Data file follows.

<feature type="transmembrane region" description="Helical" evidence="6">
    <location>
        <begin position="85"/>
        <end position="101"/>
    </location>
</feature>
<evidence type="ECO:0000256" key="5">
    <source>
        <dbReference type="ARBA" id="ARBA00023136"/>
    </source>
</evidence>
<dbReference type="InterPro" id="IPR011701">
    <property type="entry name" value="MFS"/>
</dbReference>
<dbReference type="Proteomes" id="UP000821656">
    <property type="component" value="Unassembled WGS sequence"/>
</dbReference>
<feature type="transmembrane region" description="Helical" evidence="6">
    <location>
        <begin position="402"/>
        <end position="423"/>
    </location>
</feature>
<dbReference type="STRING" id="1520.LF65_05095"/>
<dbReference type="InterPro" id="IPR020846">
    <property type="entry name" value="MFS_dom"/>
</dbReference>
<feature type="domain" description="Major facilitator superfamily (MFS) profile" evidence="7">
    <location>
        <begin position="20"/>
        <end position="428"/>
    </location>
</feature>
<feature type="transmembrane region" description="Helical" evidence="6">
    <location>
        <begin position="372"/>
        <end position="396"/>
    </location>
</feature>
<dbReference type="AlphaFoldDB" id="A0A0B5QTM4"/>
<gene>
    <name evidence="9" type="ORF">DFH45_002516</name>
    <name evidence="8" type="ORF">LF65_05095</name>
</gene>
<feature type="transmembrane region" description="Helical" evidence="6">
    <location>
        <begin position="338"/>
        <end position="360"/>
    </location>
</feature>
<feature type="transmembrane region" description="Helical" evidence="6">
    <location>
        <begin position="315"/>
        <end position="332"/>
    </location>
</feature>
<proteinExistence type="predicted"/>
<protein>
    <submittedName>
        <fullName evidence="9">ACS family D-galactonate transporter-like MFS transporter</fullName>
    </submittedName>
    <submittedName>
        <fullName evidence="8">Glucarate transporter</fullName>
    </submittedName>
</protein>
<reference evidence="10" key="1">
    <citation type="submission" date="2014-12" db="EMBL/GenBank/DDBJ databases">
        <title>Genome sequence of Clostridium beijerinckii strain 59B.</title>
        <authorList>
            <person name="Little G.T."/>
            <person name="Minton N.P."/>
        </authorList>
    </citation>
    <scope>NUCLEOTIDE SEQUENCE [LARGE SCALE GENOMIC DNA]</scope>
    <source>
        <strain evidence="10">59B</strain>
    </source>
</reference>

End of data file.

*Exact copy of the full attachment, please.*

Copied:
<feature type="transmembrane region" description="Helical" evidence="6">
    <location>
        <begin position="85"/>
        <end position="101"/>
    </location>
</feature>
<evidence type="ECO:0000256" key="5">
    <source>
        <dbReference type="ARBA" id="ARBA00023136"/>
    </source>
</evidence>
<dbReference type="InterPro" id="IPR011701">
    <property type="entry name" value="MFS"/>
</dbReference>
<dbReference type="Proteomes" id="UP000821656">
    <property type="component" value="Unassembled WGS sequence"/>
</dbReference>
<feature type="transmembrane region" description="Helical" evidence="6">
    <location>
        <begin position="402"/>
        <end position="423"/>
    </location>
</feature>
<dbReference type="STRING" id="1520.LF65_05095"/>
<dbReference type="InterPro" id="IPR020846">
    <property type="entry name" value="MFS_dom"/>
</dbReference>
<feature type="domain" description="Major facilitator superfamily (MFS) profile" evidence="7">
    <location>
        <begin position="20"/>
        <end position="428"/>
    </location>
</feature>
<feature type="transmembrane region" description="Helical" evidence="6">
    <location>
        <begin position="372"/>
        <end position="396"/>
    </location>
</feature>
<dbReference type="AlphaFoldDB" id="A0A0B5QTM4"/>
<gene>
    <name evidence="9" type="ORF">DFH45_002516</name>
    <name evidence="8" type="ORF">LF65_05095</name>
</gene>
<feature type="transmembrane region" description="Helical" evidence="6">
    <location>
        <begin position="338"/>
        <end position="360"/>
    </location>
</feature>
<feature type="transmembrane region" description="Helical" evidence="6">
    <location>
        <begin position="315"/>
        <end position="332"/>
    </location>
</feature>
<proteinExistence type="predicted"/>
<protein>
    <submittedName>
        <fullName evidence="9">ACS family D-galactonate transporter-like MFS transporter</fullName>
    </submittedName>
    <submittedName>
        <fullName evidence="8">Glucarate transporter</fullName>
    </submittedName>
</protein>
<reference evidence="10" key="1">
    <citation type="submission" date="2014-12" db="EMBL/GenBank/DDBJ databases">
        <title>Genome sequence of Clostridium beijerinckii strain 59B.</title>
        <authorList>
            <person name="Little G.T."/>
            <person name="Minton N.P."/>
        </authorList>
    </citation>
    <scope>NUCLEOTIDE SEQUENCE [LARGE SCALE GENOMIC DNA]</scope>
    <source>
        <strain evidence="10">59B</strain>
    </source>
</reference>